Sitting between the choreographer and costume designer Paul Hardy, McLachlan watched, wide-eyed, as the company launched into Vox, "a celebration of youthful love" in Grand-Maître's vision. A giant smile on her face - you could call it almost girlish delight - McLachlan sat through short rehearsals to four of her songs, sometimes mouthing her own lyrics. She laughed when, as prompted by the lyrics in Building A Mystery, the dancers screamed in unison.
"Boy, do they get it," she said afterward.
As delighted as McLachlan was with what she saw, Grand-Maître predicts the real effect of her visit will be on the performers. "I have a feeling that after today they're even going to dance the ballet differently, after meeting with her and the energy she gave them."
Principal dancer Kelley McKinlay, who portrays the Everywoman's dying true love in Hold On - the song that set McLachlan off - was clearly buoyed by the encounter. "To put her into tears like that, I mean, that's what you want as a dancer," he said. "That's what you strive for: to really move people. And to move the person that composed the music you're dancing to is a great feeling."
McKinlay dances with Galien Johnston, who at 31 is marking her swan song with Fumbling. "Because it's going to be my last ballet, I already have a high emotion about it, and because it's about journey, the journey of a woman, and I'm at sort of a major fork in the road in my life, I guess it has a lot of meaning personally," Johnston said after the rehearsal.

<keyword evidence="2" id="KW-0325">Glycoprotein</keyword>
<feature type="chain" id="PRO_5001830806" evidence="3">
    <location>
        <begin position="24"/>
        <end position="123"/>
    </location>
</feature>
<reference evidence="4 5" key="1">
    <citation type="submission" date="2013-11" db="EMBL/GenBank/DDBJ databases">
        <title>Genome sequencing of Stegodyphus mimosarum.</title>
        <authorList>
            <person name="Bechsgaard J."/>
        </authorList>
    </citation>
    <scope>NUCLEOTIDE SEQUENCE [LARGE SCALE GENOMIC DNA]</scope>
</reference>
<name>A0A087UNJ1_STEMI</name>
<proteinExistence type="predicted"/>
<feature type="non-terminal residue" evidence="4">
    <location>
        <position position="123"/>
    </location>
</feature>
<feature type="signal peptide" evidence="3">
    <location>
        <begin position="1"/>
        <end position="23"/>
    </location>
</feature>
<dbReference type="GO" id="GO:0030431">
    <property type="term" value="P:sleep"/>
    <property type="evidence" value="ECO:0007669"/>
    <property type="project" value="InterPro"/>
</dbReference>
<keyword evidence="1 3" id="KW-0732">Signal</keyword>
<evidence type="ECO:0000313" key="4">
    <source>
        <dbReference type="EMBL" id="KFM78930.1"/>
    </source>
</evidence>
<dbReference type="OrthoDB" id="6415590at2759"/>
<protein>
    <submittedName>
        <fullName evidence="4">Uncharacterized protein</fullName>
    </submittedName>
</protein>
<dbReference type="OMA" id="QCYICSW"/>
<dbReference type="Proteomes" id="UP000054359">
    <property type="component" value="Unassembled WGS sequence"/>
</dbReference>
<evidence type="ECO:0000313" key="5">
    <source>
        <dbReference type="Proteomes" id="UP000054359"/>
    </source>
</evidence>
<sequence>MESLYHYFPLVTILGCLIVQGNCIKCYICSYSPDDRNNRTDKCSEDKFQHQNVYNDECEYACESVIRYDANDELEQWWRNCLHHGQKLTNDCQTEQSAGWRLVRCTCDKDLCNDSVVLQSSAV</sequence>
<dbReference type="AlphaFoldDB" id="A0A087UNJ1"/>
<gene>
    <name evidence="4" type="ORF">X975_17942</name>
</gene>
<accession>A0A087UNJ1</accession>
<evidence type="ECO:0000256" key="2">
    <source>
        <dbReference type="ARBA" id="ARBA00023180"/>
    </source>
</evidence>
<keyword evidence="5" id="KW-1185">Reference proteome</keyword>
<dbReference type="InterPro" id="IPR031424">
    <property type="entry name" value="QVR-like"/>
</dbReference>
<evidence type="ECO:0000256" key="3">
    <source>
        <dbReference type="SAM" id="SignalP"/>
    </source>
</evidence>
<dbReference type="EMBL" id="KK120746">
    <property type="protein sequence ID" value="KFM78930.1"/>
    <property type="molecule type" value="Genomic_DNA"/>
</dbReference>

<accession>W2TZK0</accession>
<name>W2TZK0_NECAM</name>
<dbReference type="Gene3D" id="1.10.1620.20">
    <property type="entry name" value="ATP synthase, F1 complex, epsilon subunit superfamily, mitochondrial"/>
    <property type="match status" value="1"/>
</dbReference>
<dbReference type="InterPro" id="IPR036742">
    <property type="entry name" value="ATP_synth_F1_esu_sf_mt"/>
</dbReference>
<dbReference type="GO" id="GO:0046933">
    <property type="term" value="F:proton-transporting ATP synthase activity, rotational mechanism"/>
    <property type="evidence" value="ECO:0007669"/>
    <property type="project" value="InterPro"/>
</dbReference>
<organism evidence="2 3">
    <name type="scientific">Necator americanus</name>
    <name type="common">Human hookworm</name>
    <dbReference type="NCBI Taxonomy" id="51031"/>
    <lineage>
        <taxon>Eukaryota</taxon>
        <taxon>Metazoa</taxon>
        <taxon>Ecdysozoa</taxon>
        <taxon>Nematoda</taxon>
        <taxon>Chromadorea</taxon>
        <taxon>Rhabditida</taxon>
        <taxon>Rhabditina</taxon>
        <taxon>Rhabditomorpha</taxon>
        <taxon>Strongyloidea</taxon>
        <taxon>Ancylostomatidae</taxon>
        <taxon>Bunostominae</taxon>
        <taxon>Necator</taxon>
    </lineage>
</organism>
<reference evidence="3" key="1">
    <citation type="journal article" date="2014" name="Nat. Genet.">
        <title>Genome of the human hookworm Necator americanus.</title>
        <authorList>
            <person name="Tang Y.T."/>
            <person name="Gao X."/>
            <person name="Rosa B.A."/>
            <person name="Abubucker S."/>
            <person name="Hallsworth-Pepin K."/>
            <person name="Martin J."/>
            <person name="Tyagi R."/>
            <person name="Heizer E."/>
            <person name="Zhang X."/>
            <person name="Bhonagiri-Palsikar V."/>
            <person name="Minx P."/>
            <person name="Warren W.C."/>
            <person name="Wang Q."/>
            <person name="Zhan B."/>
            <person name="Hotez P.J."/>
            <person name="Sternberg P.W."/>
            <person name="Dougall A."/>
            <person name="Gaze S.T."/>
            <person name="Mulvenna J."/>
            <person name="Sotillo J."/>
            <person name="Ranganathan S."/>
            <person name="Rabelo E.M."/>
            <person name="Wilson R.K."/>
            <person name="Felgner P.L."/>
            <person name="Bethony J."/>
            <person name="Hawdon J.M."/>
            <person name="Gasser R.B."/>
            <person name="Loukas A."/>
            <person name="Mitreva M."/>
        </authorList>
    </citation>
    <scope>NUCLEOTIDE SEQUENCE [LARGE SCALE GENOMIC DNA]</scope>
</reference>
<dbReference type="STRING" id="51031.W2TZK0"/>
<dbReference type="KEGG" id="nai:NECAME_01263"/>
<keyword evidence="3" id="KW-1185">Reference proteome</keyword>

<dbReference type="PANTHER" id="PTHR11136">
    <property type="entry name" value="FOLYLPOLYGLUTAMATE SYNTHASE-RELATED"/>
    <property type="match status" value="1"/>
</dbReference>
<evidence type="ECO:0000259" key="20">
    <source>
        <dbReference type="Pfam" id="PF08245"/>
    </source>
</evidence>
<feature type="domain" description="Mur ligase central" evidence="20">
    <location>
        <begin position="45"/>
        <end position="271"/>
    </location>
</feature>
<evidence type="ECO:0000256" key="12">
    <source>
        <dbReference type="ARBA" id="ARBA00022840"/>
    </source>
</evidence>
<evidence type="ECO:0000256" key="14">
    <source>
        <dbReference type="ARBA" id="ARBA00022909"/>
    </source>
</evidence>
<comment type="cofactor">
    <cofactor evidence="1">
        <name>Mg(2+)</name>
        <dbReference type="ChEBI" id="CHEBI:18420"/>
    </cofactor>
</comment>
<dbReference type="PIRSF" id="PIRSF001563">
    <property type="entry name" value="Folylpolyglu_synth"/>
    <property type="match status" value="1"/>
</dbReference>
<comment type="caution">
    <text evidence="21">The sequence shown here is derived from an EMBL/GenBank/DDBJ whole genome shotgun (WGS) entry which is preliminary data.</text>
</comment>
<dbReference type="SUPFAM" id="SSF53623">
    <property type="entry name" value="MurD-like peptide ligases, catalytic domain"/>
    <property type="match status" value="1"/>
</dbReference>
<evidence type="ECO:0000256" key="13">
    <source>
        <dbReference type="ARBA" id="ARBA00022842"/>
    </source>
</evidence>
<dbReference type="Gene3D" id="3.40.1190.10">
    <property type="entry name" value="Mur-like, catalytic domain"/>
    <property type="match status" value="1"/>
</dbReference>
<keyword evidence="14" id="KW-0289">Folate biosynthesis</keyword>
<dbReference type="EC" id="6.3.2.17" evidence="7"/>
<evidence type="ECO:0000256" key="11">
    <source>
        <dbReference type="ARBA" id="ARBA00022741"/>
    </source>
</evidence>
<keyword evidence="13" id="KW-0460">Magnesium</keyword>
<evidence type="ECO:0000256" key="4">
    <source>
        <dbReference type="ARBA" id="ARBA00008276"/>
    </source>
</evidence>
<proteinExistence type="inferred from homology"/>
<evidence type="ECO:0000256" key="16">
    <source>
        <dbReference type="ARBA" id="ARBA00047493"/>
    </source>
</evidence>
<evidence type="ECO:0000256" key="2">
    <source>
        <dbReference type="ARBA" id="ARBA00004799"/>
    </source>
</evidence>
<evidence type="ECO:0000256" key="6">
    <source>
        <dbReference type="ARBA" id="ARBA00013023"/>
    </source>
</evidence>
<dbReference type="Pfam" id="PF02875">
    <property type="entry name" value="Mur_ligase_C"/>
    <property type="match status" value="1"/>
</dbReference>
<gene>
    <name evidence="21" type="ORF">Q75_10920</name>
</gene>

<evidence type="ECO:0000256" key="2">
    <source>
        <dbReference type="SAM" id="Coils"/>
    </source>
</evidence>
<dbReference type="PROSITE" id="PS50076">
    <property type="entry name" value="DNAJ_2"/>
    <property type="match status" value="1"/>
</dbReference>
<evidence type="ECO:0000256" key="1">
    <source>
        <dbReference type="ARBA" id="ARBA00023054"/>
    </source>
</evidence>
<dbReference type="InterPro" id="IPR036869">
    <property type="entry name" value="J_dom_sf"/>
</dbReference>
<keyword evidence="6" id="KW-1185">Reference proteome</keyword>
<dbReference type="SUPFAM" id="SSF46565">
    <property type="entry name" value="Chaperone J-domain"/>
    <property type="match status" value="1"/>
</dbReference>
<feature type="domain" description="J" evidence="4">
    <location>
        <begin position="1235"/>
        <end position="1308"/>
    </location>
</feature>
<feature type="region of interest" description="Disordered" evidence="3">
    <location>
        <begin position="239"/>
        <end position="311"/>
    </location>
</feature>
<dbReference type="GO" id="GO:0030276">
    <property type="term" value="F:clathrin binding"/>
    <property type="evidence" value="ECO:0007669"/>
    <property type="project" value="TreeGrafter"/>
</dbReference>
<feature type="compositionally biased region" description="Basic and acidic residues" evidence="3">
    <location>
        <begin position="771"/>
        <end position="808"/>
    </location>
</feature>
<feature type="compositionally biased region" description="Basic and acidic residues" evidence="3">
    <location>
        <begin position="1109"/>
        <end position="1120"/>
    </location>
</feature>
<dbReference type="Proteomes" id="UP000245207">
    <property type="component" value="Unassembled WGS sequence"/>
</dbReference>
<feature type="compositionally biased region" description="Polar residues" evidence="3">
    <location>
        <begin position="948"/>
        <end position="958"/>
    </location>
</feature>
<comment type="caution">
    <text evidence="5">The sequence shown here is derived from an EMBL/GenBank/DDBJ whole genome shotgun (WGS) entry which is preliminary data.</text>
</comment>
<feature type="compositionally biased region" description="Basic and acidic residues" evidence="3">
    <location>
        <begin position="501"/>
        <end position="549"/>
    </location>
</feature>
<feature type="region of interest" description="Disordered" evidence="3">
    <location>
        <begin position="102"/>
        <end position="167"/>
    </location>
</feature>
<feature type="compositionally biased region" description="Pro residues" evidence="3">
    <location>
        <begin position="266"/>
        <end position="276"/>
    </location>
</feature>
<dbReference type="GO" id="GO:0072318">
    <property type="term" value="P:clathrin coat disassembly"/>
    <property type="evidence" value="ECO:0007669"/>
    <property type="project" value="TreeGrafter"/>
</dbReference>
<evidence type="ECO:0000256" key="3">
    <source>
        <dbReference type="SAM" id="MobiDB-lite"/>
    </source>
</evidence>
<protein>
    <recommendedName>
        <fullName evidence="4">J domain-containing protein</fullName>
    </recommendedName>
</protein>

McLachlan herself is, she acknowledges, not much of a dancer. Although she says that, like every girl, she dreamed of growing up to be a ballerina, it took about a year of lessons when she was 7 in Halifax to cure her of that career aspiration. "I remember the culmination of the body of our work was us lying on the floor pretending to be cats and licking ourselves … I thought, 'I'm going to stick to music,' " said McLachlan, who is nominated for three Juno Awards for her album Laws of Illusion (and will perform at the Junos later this month).
That music is very danceable, says Grand-Maître, who was attracted to McLachlan's songs for their rhythm and lyricism. "There's theatre in it," he says. "There's a lot of emotion."
This is Grand-Maître's third pop-music ballet (or "portrait of our times," as the company is calling them). Mitchell's The Fiddle and The Drum premiered in 2007; last year it was Love Lies Bleeding, set to Elton John's music.
McKinlay, who joined Alberta Ballet at the same time as Grand-Maître, says he's heard his share of complaints about the company "selling out" with these ballets, a charge he strongly denies. "It's always the people who haven't seen it who turn their nose up about it"
This is certainly not the only example of ballet and popular music bleeding into each other. Paul McCartney is writing an original score for the New York City Ballet, and Pet Shop Boys have a ballet opening in London this month.
Grand-Maître, a respected choreographer, points out that his repertoire reaches far beyond popular music; that he takes artistic risks and has set or choreographed numerous non-pop ballets. And he says the work he does with popular music has merit.
"Choreographing Elton John is as hard as Stravinsky. Because of the syncopation, the intensity of the tunes - and they're famous. ... I always say to myself if you're going to do a ballet on these famous singers, how can you approach it in a different way that's not schlock? You don't have to do schlock."
Love Lies Bleeding - a chronicle of the highs and lows of pop superstardom - opened to good reviews, and Alberta Ballet is now trying to get the work on the road. Although not confirmed, shows in Toronto and Vancouver are likely this fall. Ultimately, Grand-Maître envisions such a high demand for Love Lies Bleeding that Alberta Ballet may create a separate touring company.